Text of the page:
The fall of the curtain
by Mesh Moeti
The remnants of the original group sat at Table 15 for the final night like this. Even from afar, the deep footprints of time were visible on them. A bit slower in pace and somewhat chubby, they had come to welcome one of their own into their ranks – the band of retired officers. Most of them now grandfathers and back in their villages, you could hardly believe that they were once soldiers – and young.
Yet 35 years back, they did what many young men of different nations have done throughout history since the theatre of war became an extension of international diplomacy. They answered the call to arms, and thereby earned their place in history as the Botswana Defence Force’s first class of officer cadets. From the original group of 20, the men that took their place at Table 15 on the night of July 31 were two brigadiers (Albert Scheffers and Nelson Modiko), three colonels (William Matshwa, Lesego Motlhatlhedi, and Jagamang Seduke), and one lieutenant colonel (Fred Webb) – all retired. Another member of the original group, a retired brigadier who coincidentally is now a cabinet minister responsible for defence, Ndelu Seretse, being the host of the farewell dinner for the BDF’s fourth commander, sat at Table 1 with the guest of honour, Tebogo Masire, the last of the class of 1977 to retire from military service. Bowing out as a lieutenant general, Masire is the only one from that group to have managed to break the glass ceiling and rise beyond the rank of brigadier.
Masire, who enlisted in the new army after previously working as an air traffic controller, was part of the group of 10 that was designated to train as pilots, thereby laying the ground for what would be the BDF’s Air Arm, which he later commanded. Out of the 10, only four obtained their wings – being Masire himself, as well as Seduke, Scheffers and Ezekiel Rakgole, another retired brigadier.
Masire’s close friend and comrade, Scheffers, often reminisces how the quartet flew with the barest of navigational aids and often without a co-pilot. It was a journey that would take the man through cockpits of various aircraft, including the presidential jet. In fact, at the time of his retirement, he held the record for being the only presidential pilot to have flown all Botswana’s four presidents – Seretse Khama, Ketumile Masire, Festus Mogae, and Ian Khama. At his farewell dinner, he talked of the overwhelming sense of honour he felt when he flew President Seretse Khama’s body to Serowe on 24 July 1980 in a Skyvan for his funeral. Early in his career, he had flown the victims of the 1978 Leshoma Ambush out of Kasane.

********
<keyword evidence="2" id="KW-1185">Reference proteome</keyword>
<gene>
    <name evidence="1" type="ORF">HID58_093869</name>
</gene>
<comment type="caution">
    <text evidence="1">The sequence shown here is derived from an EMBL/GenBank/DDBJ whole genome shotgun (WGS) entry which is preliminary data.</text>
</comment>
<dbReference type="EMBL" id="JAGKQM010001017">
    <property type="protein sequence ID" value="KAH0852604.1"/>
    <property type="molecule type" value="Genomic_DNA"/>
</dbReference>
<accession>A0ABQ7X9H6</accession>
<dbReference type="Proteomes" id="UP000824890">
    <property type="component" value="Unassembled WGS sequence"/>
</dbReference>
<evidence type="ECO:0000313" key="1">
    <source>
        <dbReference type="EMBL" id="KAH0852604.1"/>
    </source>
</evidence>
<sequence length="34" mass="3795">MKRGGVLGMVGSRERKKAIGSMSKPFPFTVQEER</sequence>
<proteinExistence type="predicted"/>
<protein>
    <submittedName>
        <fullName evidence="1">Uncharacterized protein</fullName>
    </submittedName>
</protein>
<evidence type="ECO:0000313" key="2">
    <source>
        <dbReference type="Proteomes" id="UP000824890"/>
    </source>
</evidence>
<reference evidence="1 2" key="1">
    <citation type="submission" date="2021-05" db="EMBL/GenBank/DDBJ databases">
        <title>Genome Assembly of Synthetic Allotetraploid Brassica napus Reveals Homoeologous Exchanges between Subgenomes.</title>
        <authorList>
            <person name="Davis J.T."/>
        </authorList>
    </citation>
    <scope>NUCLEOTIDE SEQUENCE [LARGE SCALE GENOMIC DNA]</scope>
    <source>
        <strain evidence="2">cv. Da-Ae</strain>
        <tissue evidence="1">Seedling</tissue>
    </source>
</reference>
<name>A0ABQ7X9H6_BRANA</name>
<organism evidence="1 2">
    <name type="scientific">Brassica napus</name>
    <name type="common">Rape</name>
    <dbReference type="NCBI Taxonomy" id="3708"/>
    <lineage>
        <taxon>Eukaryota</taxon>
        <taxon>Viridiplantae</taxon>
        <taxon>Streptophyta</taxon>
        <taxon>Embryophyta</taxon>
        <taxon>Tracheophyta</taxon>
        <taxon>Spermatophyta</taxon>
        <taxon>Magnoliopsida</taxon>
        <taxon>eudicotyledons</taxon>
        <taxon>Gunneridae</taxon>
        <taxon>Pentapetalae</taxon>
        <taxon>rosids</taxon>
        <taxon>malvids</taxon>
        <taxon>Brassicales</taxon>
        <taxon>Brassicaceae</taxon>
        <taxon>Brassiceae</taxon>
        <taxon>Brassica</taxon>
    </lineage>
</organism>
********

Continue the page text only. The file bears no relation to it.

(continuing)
Having been deputy commander since 1998, Masire rose to be Botswana’s most senior military officer in 2006, when he succeeded Lt. General Matshwenyego Fisher. It was the coming of age for the class of 1977 because finally one of their own had become the nation’s number one soldier.
Possibly the most profound transformation that has occurred in Botswana’s military was the enrolment of women officers, a development that occurred under Masire’s watch as commander. On the evening that we met at his official residence in his last week on the job, Masire was surprisingly candid about the skepticism of the political leadership who were not yet completely convinced that the time was right to end the BDF’s status as Botswana’s last exclusive men’s club.
“They had thought we would delay,” he said of the political leadership. “When the announcement came, I think they were taken aback. The response was, “Are you sure you are ready?” I am convinced that if I had tried to consult too much we would have reached a barricade.”
Even with this radical achievement that has permanently changed the complexion of Botswana’s military, he expressed regret that he did not oversee the enrolment of women in the lower ranks.
The candidness with which he spoke about the doubt of his bosses on the wisdom of opening the military to women, was the same one that set him on a rare collision course with some opposition politicians last year after he expressed concern that some politicians had tried to influence his charges to join the over two-months long public service strike.
That frankness was displayed again in his farewell address last Tuesday night when he spoke of the need for citizens and the government to change attitudes if Botswana is to be a competitive nation, calling for a rethinking of empowerment schemes and a revamp of business and work ethic across board – from small traders to the large corporations. It’s the debate that, if it ensues, the general would partake in freely now that he is unencumbered by the limitations of military discipline that requires those who serve in uniform to be circumspect in their public pronouncements.
When Masire symbolically handed the sword to Lt. General Gaolatlhe Galebotswe at a short ceremony on Tuesday morning to signal the change of command, a chapter closed – and a new page was opened. The fifth commander, who joined the army in 1983, represents a new generation that has now risen to assume leadership of Botswana’s military.